The shallow exploitation of the ‘migrant crisis’
The outrage over illegal migrants in the English Channel shows that immigration has become all about political showmanship
Broadcaster and leading Brexiter Nigel Farage called it an ‘invasion’. Which is stretching it.
He is right that over the past three years, an increasing number of migrants have crossed the English Channel, landed somewhere on the Kent and occasionally Sussex coastline, and entered the UK illegally. In 2018, the Home Office said 297 people were known to have used this route. In 2019, the figure stood at 1,890. By May this year, the figure already stands at 1,590. It’s a significant development, although one no doubt exacerbated by the pandemic-induced closure of other migration routes.
But both in size and intention it does not constitute an ‘invasion’. At the height of the European migrant crisis in 2015, Italy alone had received over 50,000 boat-borne migrants by June that year. The UK, so far as we know, has received just over two per cent of that figure. And as for the migrants’ intentions, it’s safe to say they are not interested in conquest. Many are simply and understandably seeking a better standard of living than that offered by their often wartorn homelands (which are usually the historical recipients of Western military intervention), let alone the miserable migrant camps in which they found themselves at Calais.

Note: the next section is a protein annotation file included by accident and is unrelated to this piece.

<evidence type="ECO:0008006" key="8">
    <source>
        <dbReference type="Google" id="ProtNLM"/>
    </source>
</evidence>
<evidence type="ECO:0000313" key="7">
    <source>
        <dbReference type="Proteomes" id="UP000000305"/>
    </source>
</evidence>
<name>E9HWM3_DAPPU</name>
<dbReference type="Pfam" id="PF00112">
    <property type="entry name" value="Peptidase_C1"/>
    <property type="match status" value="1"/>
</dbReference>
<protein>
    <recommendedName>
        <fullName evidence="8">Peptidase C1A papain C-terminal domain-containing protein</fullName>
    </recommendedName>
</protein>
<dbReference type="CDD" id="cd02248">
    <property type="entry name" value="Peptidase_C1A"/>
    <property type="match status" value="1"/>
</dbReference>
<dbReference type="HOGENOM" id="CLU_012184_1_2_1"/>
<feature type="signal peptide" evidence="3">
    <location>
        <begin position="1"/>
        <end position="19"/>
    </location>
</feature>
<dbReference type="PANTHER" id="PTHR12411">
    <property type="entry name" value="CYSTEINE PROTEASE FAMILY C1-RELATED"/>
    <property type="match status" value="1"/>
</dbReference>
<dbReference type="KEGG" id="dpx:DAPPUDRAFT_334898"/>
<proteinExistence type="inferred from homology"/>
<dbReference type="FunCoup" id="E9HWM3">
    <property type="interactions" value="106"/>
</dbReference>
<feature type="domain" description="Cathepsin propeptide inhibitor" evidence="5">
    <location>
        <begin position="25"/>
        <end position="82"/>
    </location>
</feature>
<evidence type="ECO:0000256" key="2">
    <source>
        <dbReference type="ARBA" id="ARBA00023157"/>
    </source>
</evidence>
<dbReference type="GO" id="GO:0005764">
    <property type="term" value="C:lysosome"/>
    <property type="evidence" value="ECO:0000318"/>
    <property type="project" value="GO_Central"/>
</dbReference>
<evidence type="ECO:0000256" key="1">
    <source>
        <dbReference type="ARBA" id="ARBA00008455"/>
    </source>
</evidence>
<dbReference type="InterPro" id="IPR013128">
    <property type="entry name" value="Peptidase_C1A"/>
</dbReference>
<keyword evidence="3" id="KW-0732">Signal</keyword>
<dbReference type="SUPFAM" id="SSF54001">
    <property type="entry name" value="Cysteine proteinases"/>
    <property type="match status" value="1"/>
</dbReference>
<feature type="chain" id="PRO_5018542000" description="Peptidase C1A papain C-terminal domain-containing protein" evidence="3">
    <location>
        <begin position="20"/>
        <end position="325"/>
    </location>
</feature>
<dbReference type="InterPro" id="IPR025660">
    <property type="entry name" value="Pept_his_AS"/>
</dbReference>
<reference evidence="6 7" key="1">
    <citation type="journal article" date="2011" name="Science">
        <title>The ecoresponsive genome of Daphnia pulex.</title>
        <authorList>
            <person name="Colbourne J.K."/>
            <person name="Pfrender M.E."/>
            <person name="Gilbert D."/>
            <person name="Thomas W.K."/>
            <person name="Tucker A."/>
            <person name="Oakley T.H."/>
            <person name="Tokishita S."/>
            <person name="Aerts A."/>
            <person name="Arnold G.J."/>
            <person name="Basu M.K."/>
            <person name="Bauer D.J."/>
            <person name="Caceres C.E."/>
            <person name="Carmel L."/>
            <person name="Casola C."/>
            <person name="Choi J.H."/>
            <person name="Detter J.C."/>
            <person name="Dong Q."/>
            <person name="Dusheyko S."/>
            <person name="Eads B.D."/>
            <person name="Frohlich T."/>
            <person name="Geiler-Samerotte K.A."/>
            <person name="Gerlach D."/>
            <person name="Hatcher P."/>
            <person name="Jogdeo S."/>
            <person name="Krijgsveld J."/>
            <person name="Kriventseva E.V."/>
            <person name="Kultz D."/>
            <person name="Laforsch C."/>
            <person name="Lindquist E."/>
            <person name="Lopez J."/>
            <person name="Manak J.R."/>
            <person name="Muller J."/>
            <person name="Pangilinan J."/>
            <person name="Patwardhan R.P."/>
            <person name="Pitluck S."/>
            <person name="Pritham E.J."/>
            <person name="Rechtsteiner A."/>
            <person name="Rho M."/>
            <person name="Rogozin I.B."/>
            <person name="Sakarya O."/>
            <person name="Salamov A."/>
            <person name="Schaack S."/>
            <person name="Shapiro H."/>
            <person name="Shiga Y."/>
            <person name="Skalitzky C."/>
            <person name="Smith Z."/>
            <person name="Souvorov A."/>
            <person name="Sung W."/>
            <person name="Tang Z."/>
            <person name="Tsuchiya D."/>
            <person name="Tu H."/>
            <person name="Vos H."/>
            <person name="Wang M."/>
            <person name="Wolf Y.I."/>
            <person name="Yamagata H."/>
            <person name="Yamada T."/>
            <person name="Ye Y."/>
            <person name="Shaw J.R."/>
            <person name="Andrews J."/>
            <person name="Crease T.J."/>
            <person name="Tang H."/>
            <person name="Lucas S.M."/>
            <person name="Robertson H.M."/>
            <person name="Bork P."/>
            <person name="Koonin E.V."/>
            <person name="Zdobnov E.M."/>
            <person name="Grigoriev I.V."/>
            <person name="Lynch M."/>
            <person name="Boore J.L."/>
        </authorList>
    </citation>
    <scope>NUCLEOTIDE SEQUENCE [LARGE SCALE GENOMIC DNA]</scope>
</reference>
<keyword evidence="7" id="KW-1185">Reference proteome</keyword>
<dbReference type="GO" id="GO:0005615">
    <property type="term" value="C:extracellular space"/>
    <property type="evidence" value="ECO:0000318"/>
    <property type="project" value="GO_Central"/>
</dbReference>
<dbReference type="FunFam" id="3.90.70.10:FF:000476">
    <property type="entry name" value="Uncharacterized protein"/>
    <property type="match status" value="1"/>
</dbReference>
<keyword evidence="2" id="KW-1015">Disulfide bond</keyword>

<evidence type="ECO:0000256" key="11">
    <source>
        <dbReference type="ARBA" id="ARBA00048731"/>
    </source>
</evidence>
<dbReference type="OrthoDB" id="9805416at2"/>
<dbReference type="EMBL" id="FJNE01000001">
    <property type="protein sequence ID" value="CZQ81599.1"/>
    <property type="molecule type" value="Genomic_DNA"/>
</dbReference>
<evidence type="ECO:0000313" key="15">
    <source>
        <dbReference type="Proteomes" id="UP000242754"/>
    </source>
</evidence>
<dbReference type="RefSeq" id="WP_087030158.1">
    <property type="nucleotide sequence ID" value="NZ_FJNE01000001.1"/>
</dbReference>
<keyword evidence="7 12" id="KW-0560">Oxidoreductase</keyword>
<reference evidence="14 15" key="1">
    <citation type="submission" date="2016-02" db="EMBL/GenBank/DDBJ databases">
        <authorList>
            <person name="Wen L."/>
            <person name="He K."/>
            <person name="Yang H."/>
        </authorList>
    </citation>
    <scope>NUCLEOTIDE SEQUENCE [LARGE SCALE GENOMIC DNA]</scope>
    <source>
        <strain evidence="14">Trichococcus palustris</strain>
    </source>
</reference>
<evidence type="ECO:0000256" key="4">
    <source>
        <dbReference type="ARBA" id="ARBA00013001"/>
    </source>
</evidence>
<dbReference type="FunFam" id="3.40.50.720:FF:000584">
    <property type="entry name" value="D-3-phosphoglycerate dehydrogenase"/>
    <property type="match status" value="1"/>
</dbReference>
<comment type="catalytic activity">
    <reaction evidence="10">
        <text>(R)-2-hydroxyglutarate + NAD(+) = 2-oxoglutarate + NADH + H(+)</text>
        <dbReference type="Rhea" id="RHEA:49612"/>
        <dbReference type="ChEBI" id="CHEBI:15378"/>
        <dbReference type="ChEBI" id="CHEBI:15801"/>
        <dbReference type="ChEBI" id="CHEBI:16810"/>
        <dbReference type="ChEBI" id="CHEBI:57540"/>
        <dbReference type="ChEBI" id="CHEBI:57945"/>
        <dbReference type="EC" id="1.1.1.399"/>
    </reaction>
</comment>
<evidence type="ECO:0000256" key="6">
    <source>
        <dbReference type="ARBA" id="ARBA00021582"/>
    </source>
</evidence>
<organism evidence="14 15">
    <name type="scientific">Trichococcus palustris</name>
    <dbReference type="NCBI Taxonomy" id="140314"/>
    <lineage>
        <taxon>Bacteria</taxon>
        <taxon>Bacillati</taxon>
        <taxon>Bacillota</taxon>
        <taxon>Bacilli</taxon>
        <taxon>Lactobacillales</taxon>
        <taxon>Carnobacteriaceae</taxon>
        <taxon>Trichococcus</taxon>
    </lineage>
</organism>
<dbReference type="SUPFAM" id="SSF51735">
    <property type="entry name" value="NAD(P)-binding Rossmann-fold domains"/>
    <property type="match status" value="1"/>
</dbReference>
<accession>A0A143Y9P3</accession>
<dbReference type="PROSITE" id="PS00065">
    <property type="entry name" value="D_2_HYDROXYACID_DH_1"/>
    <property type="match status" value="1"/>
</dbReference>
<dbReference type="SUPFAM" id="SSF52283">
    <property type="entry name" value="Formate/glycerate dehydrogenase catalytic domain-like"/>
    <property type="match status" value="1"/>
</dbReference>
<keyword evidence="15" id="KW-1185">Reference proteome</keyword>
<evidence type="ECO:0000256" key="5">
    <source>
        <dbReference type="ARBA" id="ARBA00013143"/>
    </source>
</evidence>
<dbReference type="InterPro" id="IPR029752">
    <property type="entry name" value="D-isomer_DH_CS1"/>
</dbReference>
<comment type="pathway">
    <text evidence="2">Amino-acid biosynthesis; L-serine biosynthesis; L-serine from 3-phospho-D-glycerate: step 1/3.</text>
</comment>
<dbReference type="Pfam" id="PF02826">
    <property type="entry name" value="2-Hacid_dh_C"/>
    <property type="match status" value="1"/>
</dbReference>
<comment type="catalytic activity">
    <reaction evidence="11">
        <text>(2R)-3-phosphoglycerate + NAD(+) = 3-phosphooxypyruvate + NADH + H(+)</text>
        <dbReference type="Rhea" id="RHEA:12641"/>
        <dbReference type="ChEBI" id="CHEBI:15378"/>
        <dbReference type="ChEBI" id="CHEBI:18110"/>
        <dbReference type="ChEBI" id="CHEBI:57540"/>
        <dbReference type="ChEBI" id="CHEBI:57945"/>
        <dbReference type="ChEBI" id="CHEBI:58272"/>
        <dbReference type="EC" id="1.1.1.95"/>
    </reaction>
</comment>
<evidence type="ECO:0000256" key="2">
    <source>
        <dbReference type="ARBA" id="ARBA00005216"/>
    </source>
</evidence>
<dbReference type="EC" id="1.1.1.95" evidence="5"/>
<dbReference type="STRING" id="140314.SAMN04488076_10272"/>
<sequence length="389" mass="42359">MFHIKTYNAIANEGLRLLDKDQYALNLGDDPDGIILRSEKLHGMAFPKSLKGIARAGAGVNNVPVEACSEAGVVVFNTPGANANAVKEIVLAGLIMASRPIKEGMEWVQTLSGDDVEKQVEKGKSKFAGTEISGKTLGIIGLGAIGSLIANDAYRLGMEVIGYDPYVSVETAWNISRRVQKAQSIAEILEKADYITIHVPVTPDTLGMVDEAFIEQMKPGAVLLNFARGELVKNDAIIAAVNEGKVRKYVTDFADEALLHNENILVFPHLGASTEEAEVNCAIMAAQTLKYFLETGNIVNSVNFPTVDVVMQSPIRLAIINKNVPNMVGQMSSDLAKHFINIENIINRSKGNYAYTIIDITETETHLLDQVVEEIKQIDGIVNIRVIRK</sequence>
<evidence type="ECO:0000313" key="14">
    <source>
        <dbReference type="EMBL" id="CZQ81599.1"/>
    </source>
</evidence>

There is undoubtedly a problem here, though. A combination of the UN Refugee Convention, international maritime law and French authorities’ willingness to move ‘a problem’ on, means that UK border forces end up in the position of being legally obliged to escort hundreds of migrants a year into UK territory, where they will then wait months and years for their applications for asylum to be processed. And that’s just the ones who get caught. There are likely to be many more a year who escape the attentions of the UK Border Force, rendezvous with traffickers in the UK before being put to low-to-no paid work in, say, a city-centre carwash. The principal and possibly sole beneficiaries of this infernal arrangement are not the migrants, of course – they’re the human-traffickers charging several thousand pounds a head for the crossing, and their criminal associates, extracting more and more in the course of these undocumented individuals’ precarious, black-marketised existence.